It was the end of another long day on the ranch, and Charlie’s body ached. The job hurt a little more with each passing year, and he knew there’d come a time he couldn’t do it any more.
He also knew he wouldn’t trade his life for anybody’s.
He hoped Colt could find the same sort of peace someday.
The boy leaned against a fence post next to his father and looked out onto the horizon. Charlie studied his son’s profile against the waning light — this was no boy. Colt had grown into a man, and he was a fine one.
Or at least, he could be.
“How did you know, Dad?” Colt asked without taking his eyes off the purple and orange sky in front of him.
Charlie knew what his son was asking, knew the question was coming. It had been building for months.
“Well, Colt … you see that skyline there?”
“Yeah, I see it,” Colt replied.
“It didn’t always look like that — the fence, the cattle, the haystacks, the buildings we put up.” Charlie stood and walked to he son’s side. “Once upon a time, when you were just a little boy, there was nothing but scrub out there. No one would have thought you could even live on this land, let alone make a living.”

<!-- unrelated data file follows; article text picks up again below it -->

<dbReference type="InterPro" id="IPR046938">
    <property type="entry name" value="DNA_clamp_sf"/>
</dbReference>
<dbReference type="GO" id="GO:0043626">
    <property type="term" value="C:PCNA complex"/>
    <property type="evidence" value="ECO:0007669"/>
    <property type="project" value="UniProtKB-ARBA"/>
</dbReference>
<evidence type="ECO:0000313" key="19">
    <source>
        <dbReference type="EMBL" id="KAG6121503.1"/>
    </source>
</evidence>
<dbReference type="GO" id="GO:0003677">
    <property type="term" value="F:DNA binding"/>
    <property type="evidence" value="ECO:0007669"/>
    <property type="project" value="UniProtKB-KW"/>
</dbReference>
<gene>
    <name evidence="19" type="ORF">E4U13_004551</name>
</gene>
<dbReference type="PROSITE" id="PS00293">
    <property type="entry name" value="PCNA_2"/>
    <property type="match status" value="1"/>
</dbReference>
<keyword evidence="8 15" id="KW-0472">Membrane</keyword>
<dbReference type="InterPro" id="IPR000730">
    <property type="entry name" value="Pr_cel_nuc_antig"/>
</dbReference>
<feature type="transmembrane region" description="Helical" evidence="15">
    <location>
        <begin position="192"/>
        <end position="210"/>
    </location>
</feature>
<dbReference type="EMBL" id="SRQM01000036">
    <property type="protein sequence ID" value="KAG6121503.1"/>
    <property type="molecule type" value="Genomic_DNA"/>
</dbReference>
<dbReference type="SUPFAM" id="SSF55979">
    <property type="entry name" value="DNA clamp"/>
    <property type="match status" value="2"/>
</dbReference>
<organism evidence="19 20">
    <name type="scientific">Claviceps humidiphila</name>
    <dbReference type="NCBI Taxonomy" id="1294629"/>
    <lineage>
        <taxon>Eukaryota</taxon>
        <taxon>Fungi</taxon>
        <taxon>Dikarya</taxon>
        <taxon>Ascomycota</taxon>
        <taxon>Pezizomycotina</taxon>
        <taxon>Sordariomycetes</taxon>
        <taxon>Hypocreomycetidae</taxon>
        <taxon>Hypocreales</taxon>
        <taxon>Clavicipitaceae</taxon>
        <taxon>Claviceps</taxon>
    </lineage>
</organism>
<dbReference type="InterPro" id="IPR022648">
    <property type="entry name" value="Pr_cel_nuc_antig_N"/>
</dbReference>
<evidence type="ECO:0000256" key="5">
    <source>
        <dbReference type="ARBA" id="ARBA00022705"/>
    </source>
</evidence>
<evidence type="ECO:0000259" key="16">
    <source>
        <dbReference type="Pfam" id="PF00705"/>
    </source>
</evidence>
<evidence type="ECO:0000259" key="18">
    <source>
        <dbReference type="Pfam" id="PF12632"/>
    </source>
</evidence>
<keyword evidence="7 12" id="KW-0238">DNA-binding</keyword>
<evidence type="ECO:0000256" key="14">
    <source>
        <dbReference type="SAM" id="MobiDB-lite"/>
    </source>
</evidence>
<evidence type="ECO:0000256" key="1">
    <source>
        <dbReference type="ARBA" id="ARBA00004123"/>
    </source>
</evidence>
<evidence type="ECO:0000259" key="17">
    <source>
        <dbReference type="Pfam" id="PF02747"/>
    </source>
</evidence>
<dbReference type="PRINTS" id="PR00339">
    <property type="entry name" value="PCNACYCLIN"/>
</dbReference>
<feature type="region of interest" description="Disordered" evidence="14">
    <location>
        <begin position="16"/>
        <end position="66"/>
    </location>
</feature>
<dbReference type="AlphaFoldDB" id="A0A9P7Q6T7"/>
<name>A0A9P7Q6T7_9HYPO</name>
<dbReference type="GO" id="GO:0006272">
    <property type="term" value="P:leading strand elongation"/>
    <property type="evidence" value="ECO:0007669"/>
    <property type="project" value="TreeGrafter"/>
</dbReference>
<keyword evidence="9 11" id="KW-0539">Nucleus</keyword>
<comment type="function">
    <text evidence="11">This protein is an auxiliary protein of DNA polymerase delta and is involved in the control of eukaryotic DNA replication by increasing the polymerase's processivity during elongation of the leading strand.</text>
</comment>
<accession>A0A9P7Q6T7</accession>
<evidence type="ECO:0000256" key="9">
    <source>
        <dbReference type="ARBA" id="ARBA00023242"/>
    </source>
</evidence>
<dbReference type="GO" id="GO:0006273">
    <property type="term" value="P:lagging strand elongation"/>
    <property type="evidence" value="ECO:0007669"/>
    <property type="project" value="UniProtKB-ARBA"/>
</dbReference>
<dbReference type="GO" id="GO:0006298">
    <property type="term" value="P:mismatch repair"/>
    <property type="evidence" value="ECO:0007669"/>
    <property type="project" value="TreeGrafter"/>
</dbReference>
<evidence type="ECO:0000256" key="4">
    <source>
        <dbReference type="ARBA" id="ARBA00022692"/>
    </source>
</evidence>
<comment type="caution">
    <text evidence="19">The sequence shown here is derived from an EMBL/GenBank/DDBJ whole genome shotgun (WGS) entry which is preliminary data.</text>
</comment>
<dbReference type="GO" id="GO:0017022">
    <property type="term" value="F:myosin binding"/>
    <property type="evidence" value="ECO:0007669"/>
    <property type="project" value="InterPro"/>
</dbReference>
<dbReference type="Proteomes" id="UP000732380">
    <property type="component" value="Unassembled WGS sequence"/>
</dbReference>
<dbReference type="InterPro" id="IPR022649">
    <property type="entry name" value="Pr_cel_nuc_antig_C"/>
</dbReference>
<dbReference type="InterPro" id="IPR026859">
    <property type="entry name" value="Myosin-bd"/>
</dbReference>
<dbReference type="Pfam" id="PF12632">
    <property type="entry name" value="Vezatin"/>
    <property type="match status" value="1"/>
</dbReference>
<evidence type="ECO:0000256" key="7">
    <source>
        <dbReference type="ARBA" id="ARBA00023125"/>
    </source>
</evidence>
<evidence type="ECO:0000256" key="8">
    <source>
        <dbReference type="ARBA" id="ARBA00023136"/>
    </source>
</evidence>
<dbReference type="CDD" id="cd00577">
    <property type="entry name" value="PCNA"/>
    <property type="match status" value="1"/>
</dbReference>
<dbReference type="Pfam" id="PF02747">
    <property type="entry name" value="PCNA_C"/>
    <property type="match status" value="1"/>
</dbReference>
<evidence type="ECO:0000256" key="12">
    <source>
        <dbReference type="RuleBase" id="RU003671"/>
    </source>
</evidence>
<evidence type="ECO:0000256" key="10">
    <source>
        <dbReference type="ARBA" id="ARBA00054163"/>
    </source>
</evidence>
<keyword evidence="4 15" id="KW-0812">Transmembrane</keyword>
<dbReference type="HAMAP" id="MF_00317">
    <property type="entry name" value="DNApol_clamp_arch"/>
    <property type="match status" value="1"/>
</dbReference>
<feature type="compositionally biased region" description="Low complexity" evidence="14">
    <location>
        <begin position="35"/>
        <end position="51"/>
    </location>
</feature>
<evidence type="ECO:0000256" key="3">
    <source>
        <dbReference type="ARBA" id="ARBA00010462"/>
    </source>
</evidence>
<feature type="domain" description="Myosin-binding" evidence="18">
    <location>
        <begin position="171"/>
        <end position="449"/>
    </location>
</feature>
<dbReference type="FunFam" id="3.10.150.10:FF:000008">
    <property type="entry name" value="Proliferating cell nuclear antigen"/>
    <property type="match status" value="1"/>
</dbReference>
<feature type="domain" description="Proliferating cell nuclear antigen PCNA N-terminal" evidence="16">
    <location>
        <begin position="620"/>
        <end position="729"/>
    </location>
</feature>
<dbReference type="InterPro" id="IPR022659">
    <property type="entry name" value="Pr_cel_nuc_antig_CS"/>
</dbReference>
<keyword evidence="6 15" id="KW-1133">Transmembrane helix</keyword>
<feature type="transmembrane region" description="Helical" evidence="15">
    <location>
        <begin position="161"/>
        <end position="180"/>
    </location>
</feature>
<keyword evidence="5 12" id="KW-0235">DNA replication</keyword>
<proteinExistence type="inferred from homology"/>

“Alright, so how’d you know?”
“Because I already saw it this way, teeming with life in the fiery sunset.” Charlie slipped an arm around Colt’s shoulder. “When I was about your age, I was trying to figure out what to do with my life.
“Get married? Join the army? Head to the city and try to make some money?”
Colt half-blinked and pursed his lips. Charlie knew these were the same sorts of questions that haunted his son.
“Your grandpa came upon me on a night about like this one. We’d both been working in the mines most of the day, only I’d sneaked out early. By the time he stumbled home, tired and hungry, the sun was almost gone.
“He sat down there next to me and gave me the answer I needed.”
“Just like that?” Colt asked, finally turning to look at his father.
“Just like that,” Charlie said.
“So … what was the answer?”
“Same as it is for you, son. Figure out how you want to feel at the end of each day, how you want to leave the world when you go to sleep, then go make that happen.”
Colt looked back to the horizon.
“So you decided this is how you wanted each of your days to end? And you built this ranch to make that happen?”
Charlie nodded. “Yes, we built this — you and your mother and me. Now it’s your turn.”
The two men looked at each other, each knowing their time together under the same roof was coming to an end.
“Figure out what you want your sunsets to look like, son, and then go out and build them.”